“Our city’s veterans — including LGBTQ veterans — deserve gratitude and respect commensurate with the sacrifices they have made to defend our country,” the out gay speaker said in a written statement on March 15. “They deserve the best and there must be zero tolerance for disrespect or discrimination of any kind. Neither I nor this Council will tolerate unequal treatment of anyone based on sexual orientation or gender identity.”
Rouse said she was heartened to see Johnson reiterating a commitment to nondiscrimination and equal treatment, but noted that it was what she expected — and she doesn’t want it coming only from the speaker.
“We want that kind of statement from the chair of the veteran’s committee,” Rouse said. “That is the kind of leadership we want.”
Among other concerns raised in Rouse’s letter was Deutsch’s glaring absence from a November hearing on a proposed measure directing DVS to assist veterans booted from the military under Don’t Ask, Don’t Tell in upgrading the status of their discharge. That bill has not yet been brought to the Council floor for a vote, but in the meantime, Sutton said during a March 14 hearing, the agency does not turn away any veterans discharged due to sexual orientation, length of service, “or any other identifier.”
Since Gay City News published its first story on the NYC Veterans Alliance’s criticism of Deutsch on March 5, he appears to have scrambled to schedule meetings with veterans groups and patch up negative public perception about his work on those issues. He published several Twitter posts detailing his meetings with groups such as SAGEVets, which is a program geared toward older LGBTQ adults who served in the military.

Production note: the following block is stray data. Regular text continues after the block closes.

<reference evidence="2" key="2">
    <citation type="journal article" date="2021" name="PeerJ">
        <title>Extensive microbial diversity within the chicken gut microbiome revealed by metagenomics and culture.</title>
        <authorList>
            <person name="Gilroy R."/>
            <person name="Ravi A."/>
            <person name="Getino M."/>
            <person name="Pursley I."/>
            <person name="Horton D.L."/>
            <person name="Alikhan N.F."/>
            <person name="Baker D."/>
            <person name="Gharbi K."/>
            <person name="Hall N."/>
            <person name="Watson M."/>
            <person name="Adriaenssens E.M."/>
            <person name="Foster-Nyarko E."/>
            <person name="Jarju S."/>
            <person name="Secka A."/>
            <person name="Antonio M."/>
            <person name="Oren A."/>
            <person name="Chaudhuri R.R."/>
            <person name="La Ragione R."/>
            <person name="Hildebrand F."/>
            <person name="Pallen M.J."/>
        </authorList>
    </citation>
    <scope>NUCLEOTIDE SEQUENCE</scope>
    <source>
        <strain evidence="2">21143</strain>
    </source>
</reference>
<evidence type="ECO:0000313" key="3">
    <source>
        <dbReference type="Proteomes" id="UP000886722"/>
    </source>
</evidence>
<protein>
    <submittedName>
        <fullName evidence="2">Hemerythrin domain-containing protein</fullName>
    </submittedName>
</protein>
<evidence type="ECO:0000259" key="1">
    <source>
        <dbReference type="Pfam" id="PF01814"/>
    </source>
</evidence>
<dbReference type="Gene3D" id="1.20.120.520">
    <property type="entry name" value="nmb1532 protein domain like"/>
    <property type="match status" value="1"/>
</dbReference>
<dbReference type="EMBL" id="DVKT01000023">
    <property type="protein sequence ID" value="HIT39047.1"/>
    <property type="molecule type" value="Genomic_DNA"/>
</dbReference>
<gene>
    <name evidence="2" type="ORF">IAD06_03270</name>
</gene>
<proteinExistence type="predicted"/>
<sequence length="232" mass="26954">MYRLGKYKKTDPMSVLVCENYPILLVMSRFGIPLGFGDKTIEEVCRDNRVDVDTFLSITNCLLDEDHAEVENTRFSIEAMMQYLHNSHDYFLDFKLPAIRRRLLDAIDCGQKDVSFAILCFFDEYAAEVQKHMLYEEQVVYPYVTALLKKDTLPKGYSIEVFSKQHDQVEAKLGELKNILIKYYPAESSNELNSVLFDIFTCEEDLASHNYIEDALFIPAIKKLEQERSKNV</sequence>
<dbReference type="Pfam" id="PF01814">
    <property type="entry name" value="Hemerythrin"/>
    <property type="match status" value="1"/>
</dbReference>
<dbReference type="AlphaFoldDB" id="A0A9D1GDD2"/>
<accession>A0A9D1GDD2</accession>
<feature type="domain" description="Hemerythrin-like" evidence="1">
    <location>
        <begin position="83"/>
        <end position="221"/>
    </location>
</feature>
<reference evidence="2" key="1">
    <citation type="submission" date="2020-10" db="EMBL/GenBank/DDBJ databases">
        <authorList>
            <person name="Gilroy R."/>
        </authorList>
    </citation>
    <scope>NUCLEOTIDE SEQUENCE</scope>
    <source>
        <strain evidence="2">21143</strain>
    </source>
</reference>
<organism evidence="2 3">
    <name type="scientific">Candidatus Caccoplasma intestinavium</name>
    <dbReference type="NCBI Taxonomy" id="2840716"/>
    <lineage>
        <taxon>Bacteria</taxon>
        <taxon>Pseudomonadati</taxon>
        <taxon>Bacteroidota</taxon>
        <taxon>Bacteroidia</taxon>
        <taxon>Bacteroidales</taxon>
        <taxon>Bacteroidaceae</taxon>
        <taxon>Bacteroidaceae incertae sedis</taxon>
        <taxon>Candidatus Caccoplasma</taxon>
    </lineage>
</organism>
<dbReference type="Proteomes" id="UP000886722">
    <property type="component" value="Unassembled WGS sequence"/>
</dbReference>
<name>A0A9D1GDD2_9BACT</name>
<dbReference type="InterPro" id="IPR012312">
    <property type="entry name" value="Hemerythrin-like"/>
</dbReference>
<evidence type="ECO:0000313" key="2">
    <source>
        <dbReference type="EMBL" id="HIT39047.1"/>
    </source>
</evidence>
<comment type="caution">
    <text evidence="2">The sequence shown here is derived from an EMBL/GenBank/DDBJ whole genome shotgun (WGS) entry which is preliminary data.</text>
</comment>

According to SAGE spokesperson Christina Da Costa, in Deutsch’s recent meeting with SAGEVets program coordinator Ashton Stewart the pair discussed “how the councilmember can continue to deepen his commitment to LGBT older veterans and how SAGE and our SAGEVets program can partner with him to ensure that our city can better meet the needs of older LGBT veterans.”
Da Costa, who described “a positive working relationship” between SAGEVets and Deutsch, said the councilmember has asked the group to present on LGBTQ veterans issues at Council hearings, invited them “to meet with other veteran service providers, and has sought ways for the city to be supportive of our SAGEVets program and LGBT older veterans.”
Rouse pointed out that Deutsch’s tweet about meeting with SAGE made no mention of the LGBTQ community, and she stressed that his pattern of refusing to explicitly mention LGBTQ veterans in public statements is especially disturbing in light of news that the military is now prepared to implement its ban on transgender service members.
“This is a very real thing that is affecting New York veterans taking in that news as well as folks in the reserve and guard who are concerned whether they can remain in or not,” Rouse said. “New York needs to lead on this situation. Where is the leadership that we see when something happens nationally? The chair of the Veterans Committee has said nothing.”
Sutton said during the March 14 hearing that her team at DVS also recently met with SAGEVets to explore ways the agency and the organization could build their partnership.
DVS confirmed to Gay City News earlier this month that Deutsch had primarily interacted with the agency only in hearings, but it did not respond to an inquiry about whether the chair has made any attempts in recent weeks to increase communication.